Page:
A few weeks ago I took the trip across the border to Tijuana. I was lucky enough to have my cousin Hayley staying in San Diego, and she came along with me. We left the car in a parking lot in America, and walked across the bridge into Tijuana, which was a weird experience-New Zealand is pretty isolated and to go to another country we have to get on a plane. We didn’t even have to show our passports going through to Mexico, although the gun-toting men at the border were intimidating.
We headed to Avenida Revolución, which is the main tourist strip towards the south. After almost walking North into the red light district, we finally got our bearings and I was surprised since I had expected to see a bunch of Americans, and we were pretty much the only tourists there.
We stopped for a mid-day Margarita (two for $3!), and our waiter tried to convince us to take a shot of tequila from this giant jar:
I consider myself to be at least a little adventurous when it comes to things like that, but it just wasn’t happening-even after he told us it was an aphrodisiac.
There was shop after shop selling similar items, and people on both sides of the street trying to get our attention. I had experienced this on a smaller scale in Fiji, but I was definitely unused to people begging me to have a look in their shop, and yelling at us from across the street.
We grabbed a cab (always ask the price before you get in), and headed away from the tourist area and toward Paseo de los Héroes. At some stage we lost the map (I’m pretty sure I had it last), so we had no idea where to go. There was a big mall here, and we checked out the local market, which was mainly selling clothes and makeup, before stumbling across a great Mexican restaurant.
I wish I could remember the name of the restaurant, but for around $10 each, we had chicken enchilades and chicken mole poblano. The dish is prepared with over thirty ingredients including Mexican chocolate, and there are many legends about how it was invented. Our waiter told us that one day when the king was visiting, a cook had no idea what to make and just started throwing ingredients together. Luckily the king loved it, and I sure did. Hayley and I both agreed it was the best Mexican food we’d ever had, in fact I’m craving it right now!
From here we headed to Playas De Tijuana, which is right next to the American border. There is a lot of poverty in Tijuana, and the drive really opened my eyes to how these people live. I can definitely see why so many of them want to go to America. It must be hard knowing that a few miles away the Americans are living it up while you’re busting your ass trying to sell cheap tourist crap to them.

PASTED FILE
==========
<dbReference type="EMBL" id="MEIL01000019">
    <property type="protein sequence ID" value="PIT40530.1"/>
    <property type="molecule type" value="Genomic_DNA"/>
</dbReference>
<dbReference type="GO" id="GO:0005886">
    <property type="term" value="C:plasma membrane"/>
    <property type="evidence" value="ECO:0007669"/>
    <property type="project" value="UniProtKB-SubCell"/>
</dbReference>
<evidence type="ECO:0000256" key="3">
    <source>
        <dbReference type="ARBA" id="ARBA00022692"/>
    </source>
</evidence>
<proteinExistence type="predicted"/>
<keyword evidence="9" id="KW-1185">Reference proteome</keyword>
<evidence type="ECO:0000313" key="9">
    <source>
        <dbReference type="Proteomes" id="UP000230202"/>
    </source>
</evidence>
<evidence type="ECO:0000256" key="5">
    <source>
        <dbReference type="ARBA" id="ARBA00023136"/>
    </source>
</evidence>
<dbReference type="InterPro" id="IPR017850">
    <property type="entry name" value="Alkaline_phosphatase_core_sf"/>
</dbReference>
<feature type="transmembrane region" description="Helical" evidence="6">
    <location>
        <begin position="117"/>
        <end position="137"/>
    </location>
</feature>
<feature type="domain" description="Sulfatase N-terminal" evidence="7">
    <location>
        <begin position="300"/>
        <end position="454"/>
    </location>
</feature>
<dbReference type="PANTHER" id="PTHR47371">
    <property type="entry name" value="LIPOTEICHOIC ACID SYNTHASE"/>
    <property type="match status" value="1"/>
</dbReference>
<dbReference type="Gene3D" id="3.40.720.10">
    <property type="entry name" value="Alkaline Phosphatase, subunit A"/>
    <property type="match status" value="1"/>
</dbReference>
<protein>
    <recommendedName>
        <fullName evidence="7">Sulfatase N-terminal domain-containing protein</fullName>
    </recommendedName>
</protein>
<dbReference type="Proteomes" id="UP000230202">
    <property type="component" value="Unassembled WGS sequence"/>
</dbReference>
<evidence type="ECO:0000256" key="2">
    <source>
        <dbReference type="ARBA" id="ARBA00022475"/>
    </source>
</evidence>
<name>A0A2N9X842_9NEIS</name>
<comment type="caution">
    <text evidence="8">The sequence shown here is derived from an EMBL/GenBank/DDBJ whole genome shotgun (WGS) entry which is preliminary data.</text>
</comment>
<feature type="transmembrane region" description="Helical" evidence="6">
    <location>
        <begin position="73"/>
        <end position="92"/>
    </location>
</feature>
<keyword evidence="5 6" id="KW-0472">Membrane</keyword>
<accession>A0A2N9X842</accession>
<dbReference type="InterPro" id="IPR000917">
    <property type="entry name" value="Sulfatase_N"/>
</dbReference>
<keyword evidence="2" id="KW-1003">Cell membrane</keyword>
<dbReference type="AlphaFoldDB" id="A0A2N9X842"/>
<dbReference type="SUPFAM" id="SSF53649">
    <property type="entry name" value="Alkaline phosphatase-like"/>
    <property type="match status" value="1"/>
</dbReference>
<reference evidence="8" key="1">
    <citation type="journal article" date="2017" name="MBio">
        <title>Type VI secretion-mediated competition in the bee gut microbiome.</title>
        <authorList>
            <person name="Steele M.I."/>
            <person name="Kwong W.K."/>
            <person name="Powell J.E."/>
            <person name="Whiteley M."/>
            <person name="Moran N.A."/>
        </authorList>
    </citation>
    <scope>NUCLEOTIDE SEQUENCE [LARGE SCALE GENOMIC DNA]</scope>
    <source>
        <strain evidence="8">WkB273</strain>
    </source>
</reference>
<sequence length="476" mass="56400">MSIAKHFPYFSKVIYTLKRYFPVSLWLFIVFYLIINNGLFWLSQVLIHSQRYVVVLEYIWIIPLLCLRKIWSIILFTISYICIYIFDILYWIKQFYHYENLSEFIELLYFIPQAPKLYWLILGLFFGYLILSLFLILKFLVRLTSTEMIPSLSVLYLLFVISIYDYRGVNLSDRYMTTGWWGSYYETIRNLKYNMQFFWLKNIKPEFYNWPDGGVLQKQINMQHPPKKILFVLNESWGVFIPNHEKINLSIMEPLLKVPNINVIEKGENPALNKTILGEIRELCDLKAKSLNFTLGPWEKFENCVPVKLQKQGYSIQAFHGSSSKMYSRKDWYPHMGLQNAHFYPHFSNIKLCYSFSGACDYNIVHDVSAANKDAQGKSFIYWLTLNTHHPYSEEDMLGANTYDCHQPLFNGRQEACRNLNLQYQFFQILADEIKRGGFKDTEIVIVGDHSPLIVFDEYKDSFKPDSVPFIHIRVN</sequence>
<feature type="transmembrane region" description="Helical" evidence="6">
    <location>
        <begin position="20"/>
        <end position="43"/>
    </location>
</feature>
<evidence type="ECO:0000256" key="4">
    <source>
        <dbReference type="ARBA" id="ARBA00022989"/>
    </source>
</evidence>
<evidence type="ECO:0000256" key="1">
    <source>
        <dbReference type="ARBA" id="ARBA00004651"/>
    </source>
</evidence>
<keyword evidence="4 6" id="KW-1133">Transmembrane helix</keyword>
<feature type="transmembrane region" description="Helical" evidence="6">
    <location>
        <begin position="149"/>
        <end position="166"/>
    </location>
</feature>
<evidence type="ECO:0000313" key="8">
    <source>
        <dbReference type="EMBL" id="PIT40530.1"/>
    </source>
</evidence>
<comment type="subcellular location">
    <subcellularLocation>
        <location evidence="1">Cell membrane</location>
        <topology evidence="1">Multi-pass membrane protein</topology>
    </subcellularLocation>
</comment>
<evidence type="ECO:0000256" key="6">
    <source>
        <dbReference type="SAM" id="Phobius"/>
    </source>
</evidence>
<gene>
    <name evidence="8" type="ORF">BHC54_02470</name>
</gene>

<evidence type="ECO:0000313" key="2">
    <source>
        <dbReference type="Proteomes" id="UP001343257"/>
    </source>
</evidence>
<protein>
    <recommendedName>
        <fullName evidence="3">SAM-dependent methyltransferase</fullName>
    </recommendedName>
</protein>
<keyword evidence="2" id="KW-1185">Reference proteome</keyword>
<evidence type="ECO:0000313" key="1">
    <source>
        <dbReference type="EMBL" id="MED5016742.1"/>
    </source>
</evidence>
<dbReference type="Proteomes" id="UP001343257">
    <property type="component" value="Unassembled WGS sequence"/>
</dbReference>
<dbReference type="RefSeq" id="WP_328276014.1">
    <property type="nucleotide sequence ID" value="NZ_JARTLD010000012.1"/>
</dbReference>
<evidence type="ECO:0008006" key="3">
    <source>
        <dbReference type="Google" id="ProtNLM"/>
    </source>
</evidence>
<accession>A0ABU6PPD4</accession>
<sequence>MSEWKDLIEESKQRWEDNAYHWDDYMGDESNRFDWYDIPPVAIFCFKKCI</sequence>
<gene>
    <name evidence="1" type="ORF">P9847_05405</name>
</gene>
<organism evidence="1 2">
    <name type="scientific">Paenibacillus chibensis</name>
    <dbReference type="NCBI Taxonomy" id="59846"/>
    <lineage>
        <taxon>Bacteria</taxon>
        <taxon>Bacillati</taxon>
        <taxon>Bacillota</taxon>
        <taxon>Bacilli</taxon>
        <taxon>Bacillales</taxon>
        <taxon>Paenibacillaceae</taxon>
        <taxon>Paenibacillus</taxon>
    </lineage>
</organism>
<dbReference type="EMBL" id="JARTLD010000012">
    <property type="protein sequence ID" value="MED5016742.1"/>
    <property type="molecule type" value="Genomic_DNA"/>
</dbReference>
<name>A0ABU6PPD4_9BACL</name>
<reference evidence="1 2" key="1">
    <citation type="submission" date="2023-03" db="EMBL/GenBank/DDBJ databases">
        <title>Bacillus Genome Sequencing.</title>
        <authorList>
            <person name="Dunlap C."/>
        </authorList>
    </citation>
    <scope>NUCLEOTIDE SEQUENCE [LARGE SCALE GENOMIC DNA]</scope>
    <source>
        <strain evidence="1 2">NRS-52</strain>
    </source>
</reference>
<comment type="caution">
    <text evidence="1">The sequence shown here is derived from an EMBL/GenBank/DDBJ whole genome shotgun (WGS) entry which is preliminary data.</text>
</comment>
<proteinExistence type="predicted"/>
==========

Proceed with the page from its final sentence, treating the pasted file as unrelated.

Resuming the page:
The people in Tijuana went out of their way to help us, time and time again, and when we couldn’t explain to the taxi driver that we didn’t really want him to leave us there for long, a man came over and translated for us. He was acting very apologetic because his English wasn’t great (when we’re the ones who should have been speaking Spanish). There were tons of spot lights on the American side of the border, as well as patrols everywhere.
After seeing the security in place I don’t know how anyone gets across the border, and some don’t, as you can see below:
Between 150 and 250 people are dying in the desert every year, while they try to cross from Mexico into the United States. Security has become so tight near urban areas, that they have to try to cross in the Arizona desert, where temperatures reach well over 100 degrees fahrenheit. Some are trying to connect with family who made the journey years ago, and others are just trying to find a better life. How desperate must these people be to take the risk?
I’m definitely glad I experienced a day in Tijuana. Travel is about stepping out of your comfort zone, and I was definitely uncomfortable for the majority of the day, for reasons I can’t quite explain. I think both Hayley and I found it extremely sobering to see the crosses on the border, and it opened my eyes to how lucky I am to be from New Zealand. Yes we were treated like walking wallets on Avenida Revolución, there was trash lying everywhere, and we had one of the scariest taxi rides I’ve ever experienced (I’m pretty sure he left half his car behind when we went over a bump), but the people in Tijuana were so lovely and always ready to help us. A random guy helped make sure we weren’t getting ripped off by our taxi driver, and one of our waiters even offered to drive us to Playas, although we figured it’d be better if he finished his shift!